There is a real difference between the two, however. Adderall is a dopamine release agent, whereas Ritalin is a dopamine reuptake inhibitor. Both of them increase dopamine signalling by increasing the amount of dopamine in the synapse (so more dopamine ends up binding to the dopamine receptors in the postsynaptic neuron). The key difference is their action on the dopamine transporter, which generally moves a lot of the dopamine in the synapse back into the presynaptic neuron - which reduces the amount of dopamine in the synapse, and dopamine signalling. Ritalin increases dopamine signalling by effectively blocking the dopamine transporter. Meanwhile, Adderall does it by reversing the action of the dopamine transporter, which effectively forces even more dopamine into the synapse (where it can increase dopamine signalling even further).

There is another difference between the two: and that difference is related to the activity of the VMAT-2 transporter. This transporter effectively transports dopamine from the cellular cytosol into synaptic vesicles (pictured below), which effectively sequesters up the dopamine and prevents it from degradation by MAO enzymes + auto-oxidation. The difference is this: Amphetamine effectively inhibits the activity of the VMAT-2 transporter, so it packages up less dopamine. Methylphenidate (the chemical name for Ritalin), on the other hand, enhances the activity of the transporter. And this difference is actually what makes amphetamine neurotoxic and methylphenidate comparatively benign. The thing is, dopamine is a very reactive molecule when it isn't packaged by VMAT-2, and when it autooxidizes in the presynaptic cytosol, it can actually damage the presynaptic terminal. Amphetamine accelerates this, and causes presynaptic terminal damage. Meanwhile, methylphenidate prevents it from happening.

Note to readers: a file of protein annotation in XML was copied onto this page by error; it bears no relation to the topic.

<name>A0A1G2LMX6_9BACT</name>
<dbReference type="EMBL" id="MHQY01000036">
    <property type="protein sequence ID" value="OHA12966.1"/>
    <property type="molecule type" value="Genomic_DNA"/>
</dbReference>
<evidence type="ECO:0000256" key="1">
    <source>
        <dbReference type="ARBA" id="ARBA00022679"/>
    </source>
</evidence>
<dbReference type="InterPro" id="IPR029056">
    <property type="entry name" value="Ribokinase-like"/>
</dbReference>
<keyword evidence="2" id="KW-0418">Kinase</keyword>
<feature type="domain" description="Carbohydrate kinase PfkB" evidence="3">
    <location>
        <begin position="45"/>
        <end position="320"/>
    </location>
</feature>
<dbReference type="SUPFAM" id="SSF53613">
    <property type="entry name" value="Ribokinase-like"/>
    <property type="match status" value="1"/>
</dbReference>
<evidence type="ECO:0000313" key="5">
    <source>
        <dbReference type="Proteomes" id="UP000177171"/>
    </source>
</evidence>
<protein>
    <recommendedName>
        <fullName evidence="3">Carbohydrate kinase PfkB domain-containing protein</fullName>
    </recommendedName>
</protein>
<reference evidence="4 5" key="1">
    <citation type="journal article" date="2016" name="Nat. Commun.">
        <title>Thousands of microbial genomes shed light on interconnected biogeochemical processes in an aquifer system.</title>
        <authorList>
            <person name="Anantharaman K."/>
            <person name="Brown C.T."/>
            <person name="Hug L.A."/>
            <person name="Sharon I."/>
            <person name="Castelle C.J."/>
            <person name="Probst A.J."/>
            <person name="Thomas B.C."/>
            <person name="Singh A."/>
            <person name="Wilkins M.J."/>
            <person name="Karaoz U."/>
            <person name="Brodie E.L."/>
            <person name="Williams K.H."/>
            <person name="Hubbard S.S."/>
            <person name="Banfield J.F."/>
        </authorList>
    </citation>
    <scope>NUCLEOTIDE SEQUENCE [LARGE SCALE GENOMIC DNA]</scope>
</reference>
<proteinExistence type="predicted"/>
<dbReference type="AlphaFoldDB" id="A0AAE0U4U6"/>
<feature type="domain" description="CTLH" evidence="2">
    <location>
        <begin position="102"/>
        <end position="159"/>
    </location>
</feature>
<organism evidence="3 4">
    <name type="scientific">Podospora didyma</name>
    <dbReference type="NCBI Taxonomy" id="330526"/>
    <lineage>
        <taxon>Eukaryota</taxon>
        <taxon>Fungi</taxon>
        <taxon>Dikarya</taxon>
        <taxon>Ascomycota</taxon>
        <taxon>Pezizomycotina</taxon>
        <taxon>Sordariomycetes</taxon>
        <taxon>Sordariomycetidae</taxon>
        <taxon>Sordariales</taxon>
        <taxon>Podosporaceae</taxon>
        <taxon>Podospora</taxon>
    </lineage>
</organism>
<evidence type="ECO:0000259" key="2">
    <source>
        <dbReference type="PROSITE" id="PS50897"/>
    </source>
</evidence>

Surprisingly enough, this produces interesting results, which led to this paper: http://jpet.aspetjournals.org/co.... Basically, that paper shows that methylphenidate actually attenuated the deficits associated with damage induced by methamphetamine (methamphetamine does all the damage of amphetamine , but adds A LOT to that damage). So surprisingly enough, methylphenidate actually can attenuate the neurotoxicity associated with amphetamine, if taken along with it. Keep in mind, though, that methylphenidate has a shorter half-life than amphetamine.

Some of dopamine's neurotoxicity is caused by monoamine oxidase A (MAO) in the presynaptic terminal. When MAO catalyzes the degradation of dopamine, hydrogen peroxide (H2O2) is produced as a result, and this H2O2 can go on to damage the presynaptic terminal. Methylphenidate effectively reduces the amount of MAO degradation of dopamine in the presynaptic terminal by blocking dopamine reuptake - this reduces the amount of H2O2 released (but dopamine can still be degraded in the extracellular synapse and it's unclear if this also does damage).

Has amphetamine's neurotoxicity (relative to methylphenidate) been experimentally demonstrated?

Here's one of the papers (http://jpet.aspetjournals.org/co...

  • As the use of amphetamine in the treatment of ADHD has increased, a large body of preclinical data has accrued indicating that amphetamine has the potential to damage brain dopamine-containing neurons in experimental animals. In particular, animals treated with amphetamine develop lasting reductions in striatal dopamine, its major metabolite dihydroxyphenylacetic acid (DOPAC), its rate-limiting enzyme tyrosine hydroxylase, its membrane transporter (DAT), and its vesicular transporter (VMAT2) (Gibb et al., 1994; McCann and Ricaurte, 2004). Anatomic studies indicate that lasting dopaminergic deficits after amphetamine are due to damage of dopaminergic nerve endings in the striatum, with sparing of dopaminergic nerve cell bodies in the substantia nigra.